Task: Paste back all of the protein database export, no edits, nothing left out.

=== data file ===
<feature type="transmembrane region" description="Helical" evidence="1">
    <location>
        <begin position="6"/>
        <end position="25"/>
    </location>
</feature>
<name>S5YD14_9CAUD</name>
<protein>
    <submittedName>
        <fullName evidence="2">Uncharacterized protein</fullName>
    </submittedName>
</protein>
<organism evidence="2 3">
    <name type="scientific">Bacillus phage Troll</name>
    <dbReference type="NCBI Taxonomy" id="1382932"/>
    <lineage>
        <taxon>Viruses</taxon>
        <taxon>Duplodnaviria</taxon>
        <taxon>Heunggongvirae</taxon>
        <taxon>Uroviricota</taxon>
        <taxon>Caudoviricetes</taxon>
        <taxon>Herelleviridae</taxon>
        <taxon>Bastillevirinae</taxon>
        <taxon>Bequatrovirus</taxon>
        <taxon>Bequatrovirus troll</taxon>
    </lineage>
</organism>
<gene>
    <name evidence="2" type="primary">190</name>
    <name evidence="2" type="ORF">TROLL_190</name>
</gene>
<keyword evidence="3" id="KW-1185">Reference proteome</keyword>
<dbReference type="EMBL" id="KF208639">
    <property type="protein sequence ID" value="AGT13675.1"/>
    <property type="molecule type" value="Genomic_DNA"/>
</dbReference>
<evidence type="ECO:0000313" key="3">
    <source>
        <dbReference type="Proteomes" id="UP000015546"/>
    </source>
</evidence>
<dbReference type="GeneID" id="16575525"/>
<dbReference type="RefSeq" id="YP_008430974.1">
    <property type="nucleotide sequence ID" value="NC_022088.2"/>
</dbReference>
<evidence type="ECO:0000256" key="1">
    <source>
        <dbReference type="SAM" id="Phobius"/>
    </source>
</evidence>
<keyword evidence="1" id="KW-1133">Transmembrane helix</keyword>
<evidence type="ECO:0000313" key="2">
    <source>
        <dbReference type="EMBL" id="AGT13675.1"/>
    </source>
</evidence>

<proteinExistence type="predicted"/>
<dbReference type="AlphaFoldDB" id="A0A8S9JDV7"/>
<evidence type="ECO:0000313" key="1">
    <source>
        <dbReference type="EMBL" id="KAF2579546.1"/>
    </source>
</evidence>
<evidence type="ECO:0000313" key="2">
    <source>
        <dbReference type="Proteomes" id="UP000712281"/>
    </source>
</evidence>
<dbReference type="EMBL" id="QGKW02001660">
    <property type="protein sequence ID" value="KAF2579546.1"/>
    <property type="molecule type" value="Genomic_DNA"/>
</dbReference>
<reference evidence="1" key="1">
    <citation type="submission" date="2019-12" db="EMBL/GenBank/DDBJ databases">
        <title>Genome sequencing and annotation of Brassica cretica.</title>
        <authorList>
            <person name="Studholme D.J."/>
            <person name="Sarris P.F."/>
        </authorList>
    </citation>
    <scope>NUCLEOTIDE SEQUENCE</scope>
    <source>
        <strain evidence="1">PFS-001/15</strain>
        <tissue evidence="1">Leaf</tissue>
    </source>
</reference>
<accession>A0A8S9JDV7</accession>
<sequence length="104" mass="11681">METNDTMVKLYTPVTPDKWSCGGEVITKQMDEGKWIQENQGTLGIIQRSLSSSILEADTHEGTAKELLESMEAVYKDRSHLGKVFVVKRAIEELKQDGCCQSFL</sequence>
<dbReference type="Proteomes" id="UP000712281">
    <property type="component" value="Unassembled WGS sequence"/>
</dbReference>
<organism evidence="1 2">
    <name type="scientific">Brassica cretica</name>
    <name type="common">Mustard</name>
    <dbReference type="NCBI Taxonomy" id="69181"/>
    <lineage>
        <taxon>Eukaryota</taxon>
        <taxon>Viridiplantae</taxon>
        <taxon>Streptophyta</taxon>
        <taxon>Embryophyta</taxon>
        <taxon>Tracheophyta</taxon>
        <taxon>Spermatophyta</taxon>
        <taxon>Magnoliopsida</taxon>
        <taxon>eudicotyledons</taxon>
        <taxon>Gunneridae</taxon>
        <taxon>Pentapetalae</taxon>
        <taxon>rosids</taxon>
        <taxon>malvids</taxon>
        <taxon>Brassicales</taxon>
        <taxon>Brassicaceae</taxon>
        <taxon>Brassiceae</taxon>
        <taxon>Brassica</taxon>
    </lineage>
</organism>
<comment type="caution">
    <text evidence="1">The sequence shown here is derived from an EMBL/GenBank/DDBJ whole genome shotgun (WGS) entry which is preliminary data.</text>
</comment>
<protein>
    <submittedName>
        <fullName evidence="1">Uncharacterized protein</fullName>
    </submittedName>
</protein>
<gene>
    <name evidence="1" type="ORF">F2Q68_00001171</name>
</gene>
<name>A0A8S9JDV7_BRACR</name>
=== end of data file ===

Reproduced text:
<feature type="transmembrane region" description="Helical" evidence="1">
    <location>
        <begin position="6"/>
        <end position="25"/>
    </location>
</feature>
<name>S5YD14_9CAUD</name>
<protein>
    <submittedName>
        <fullName evidence="2">Uncharacterized protein</fullName>
    </submittedName>
</protein>
<organism evidence="2 3">
    <name type="scientific">Bacillus phage Troll</name>
    <dbReference type="NCBI Taxonomy" id="1382932"/>
    <lineage>
        <taxon>Viruses</taxon>
        <taxon>Duplodnaviria</taxon>
        <taxon>Heunggongvirae</taxon>
        <taxon>Uroviricota</taxon>
        <taxon>Caudoviricetes</taxon>
        <taxon>Herelleviridae</taxon>
        <taxon>Bastillevirinae</taxon>
        <taxon>Bequatrovirus</taxon>
        <taxon>Bequatrovirus troll</taxon>
    </lineage>
</organism>
<gene>
    <name evidence="2" type="primary">190</name>
    <name evidence="2" type="ORF">TROLL_190</name>
</gene>
<keyword evidence="3" id="KW-1185">Reference proteome</keyword>
<dbReference type="EMBL" id="KF208639">
    <property type="protein sequence ID" value="AGT13675.1"/>
    <property type="molecule type" value="Genomic_DNA"/>
</dbReference>
<evidence type="ECO:0000313" key="3">
    <source>
        <dbReference type="Proteomes" id="UP000015546"/>
    </source>
</evidence>
<dbReference type="GeneID" id="16575525"/>
<dbReference type="RefSeq" id="YP_008430974.1">
    <property type="nucleotide sequence ID" value="NC_022088.2"/>
</dbReference>
<evidence type="ECO:0000256" key="1">
    <source>
        <dbReference type="SAM" id="Phobius"/>
    </source>
</evidence>
<keyword evidence="1" id="KW-1133">Transmembrane helix</keyword>
<evidence type="ECO:0000313" key="2">
    <source>
        <dbReference type="EMBL" id="AGT13675.1"/>
    </source>
</evidence>

<proteinExistence type="predicted"/>
<dbReference type="AlphaFoldDB" id="A0A8S9JDV7"/>
<evidence type="ECO:0000313" key="1">
    <source>
        <dbReference type="EMBL" id="KAF2579546.1"/>
    </source>
</evidence>
<evidence type="ECO:0000313" key="2">
    <source>
        <dbReference type="Proteomes" id="UP000712281"/>
    </source>
</evidence>
<dbReference type="EMBL" id="QGKW02001660">
    <property type="protein sequence ID" value="KAF2579546.1"/>
    <property type="molecule type" value="Genomic_DNA"/>
</dbReference>
<reference evidence="1" key="1">
    <citation type="submission" date="2019-12" db="EMBL/GenBank/DDBJ databases">
        <title>Genome sequencing and annotation of Brassica cretica.</title>
        <authorList>
            <person name="Studholme D.J."/>
            <person name="Sarris P.F."/>
        </authorList>
    </citation>
    <scope>NUCLEOTIDE SEQUENCE</scope>
    <source>
        <strain evidence="1">PFS-001/15</strain>
        <tissue evidence="1">Leaf</tissue>
    </source>
</reference>
<accession>A0A8S9JDV7</accession>
<sequence length="104" mass="11681">METNDTMVKLYTPVTPDKWSCGGEVITKQMDEGKWIQENQGTLGIIQRSLSSSILEADTHEGTAKELLESMEAVYKDRSHLGKVFVVKRAIEELKQDGCCQSFL</sequence>
<dbReference type="Proteomes" id="UP000712281">
    <property type="component" value="Unassembled WGS sequence"/>
</dbReference>
<organism evidence="1 2">
    <name type="scientific">Brassica cretica</name>
    <name type="common">Mustard</name>
    <dbReference type="NCBI Taxonomy" id="69181"/>
    <lineage>
        <taxon>Eukaryota</taxon>
        <taxon>Viridiplantae</taxon>
        <taxon>Streptophyta</taxon>
        <taxon>Embryophyta</taxon>
        <taxon>Tracheophyta</taxon>
        <taxon>Spermatophyta</taxon>
        <taxon>Magnoliopsida</taxon>
        <taxon>eudicotyledons</taxon>
        <taxon>Gunneridae</taxon>
        <taxon>Pentapetalae</taxon>
        <taxon>rosids</taxon>
        <taxon>malvids</taxon>
        <taxon>Brassicales</taxon>
        <taxon>Brassicaceae</taxon>
        <taxon>Brassiceae</taxon>
        <taxon>Brassica</taxon>
    </lineage>
</organism>
<comment type="caution">
    <text evidence="1">The sequence shown here is derived from an EMBL/GenBank/DDBJ whole genome shotgun (WGS) entry which is preliminary data.</text>
</comment>
<protein>
    <submittedName>
        <fullName evidence="1">Uncharacterized protein</fullName>
    </submittedName>
</protein>
<gene>
    <name evidence="1" type="ORF">F2Q68_00001171</name>
</gene>
<name>A0A8S9JDV7_BRACR</name>